Extern program fosters career interests
By biconews On 8 Feb, 2000 At 05:00 AM | Categorized As Archives | With 0 Comments

By Suzannah Skolnik-Smith

When Christine Kaminski, a Bryn Mawr freshman, signed up for an externship over winter break, she hadn’t anticipated the impact it would have. Kaminski went to Richmond. Virginia, to shadow Polly Stephens (BMC ’87), a general surgeon specializing in breast surgery. “I knew that I wanted to pursue a career in the medical field,” said Kaminski, “but I wasn’t sure as to a specialty. After being able to sit in on patient visits and observe surgery, I felt very motivated to consider becoming a surgeon.”

The externship program at Bryn Mawr and Haverford is run by the Career Development Office. Each year, Career Development tracks down alumni and other friends of the colleges who are willing to sponsor a student extem during breaks. Each participating professional submits a form to the Office that outlines the available externship. These forms are filed in catalogues at both Career Development offices.

Associate Director of the Haverford Career Development Office Amy Feifer describes externing as “shadowing someone in a particular field, asking questions and having conversations; it’s the conversations that are most invaluable.” Feifer added that the connections that students make while participating in the program are also very important. She cited one student who landed a job at a major corporation after doing an externship with the president of the company during her years at Haverford.

Students seeking externships first browse the catalogues at the Career Development offices for ones that interest them. They must then fill out an application that asks for their top four choices and any relevant coursework, experience or skills. For a spring externship, students must turn in their applications in early February to the Career Development office, where extemships are assigned on a first-come, first-serve basis. Selection for the winter break job opportunities takes place in early November, and members of the Career Development offices noted that this year students were lined up for selection well before the office’s 8:00 a.m. opening. Applicants receive their assignments by a Career Development counselor, and they must sign a waiver committing them to the externship. Once the student’s dean gives approval, he or she must attend a mandatory extern orientation before beginning the program.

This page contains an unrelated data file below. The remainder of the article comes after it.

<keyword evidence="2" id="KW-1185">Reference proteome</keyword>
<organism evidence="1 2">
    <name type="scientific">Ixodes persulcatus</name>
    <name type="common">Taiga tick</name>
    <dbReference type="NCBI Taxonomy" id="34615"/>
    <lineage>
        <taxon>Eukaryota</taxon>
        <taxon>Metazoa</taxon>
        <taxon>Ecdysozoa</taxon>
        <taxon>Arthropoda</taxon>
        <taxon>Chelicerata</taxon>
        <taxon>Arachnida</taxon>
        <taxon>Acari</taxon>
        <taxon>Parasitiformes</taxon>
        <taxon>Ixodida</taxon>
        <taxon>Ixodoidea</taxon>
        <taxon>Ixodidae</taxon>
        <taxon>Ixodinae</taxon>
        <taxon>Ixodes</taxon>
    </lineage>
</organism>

Bryn Mawr’s Associate Director of Career Development, Geoffrey Falen, said that externships benefit both students and their sponsors. “They give students an opportunity to view a professional operating in his or her environment and to observe first-hand what happens on a day to day basis in a field of interest to that student.” According to Falen, sponsors welcome extemships because they allow them to contribute to the professional development of students and, in the case of alumni, provide a way for them to remain active at the colleges.

While most externships take place on the East Coast, the Career Development office also arranges them in cities across the country and outside of the United States. Henrik Fahlgren, a Haverford senior exchange student from Sweden, will travel this spring to Germany to work with the chief executive of the Wall Street Journal’s Berlin office, also a Haverford graduate.

“Part of the reason I’m going to shadow David Wessel is because I am considering a career in his field,” said Fahlgren. “For me, it’s a once in a lifetime opportunity … I wouldn’t be able to work with an American newspaper in Sweden.” Other students from Haverford and Bryn Mawr will travel this spring to London and Ecuador, as well as many cities in the United States.

Although this year’s extemship program has drawn record-breaking numbers of participants, 120 for winter break and 65 for spring break, Feifer said that the Career Development Office is still offering extern opportunities and will be accepting applications until Friday. “More students get involved every year,” said Feifer, “but I’m hoping to see even more seize this wonderful opportunity.” Students who have been through the process know what she means. Said Kaminski, “It really opened my eyes.”

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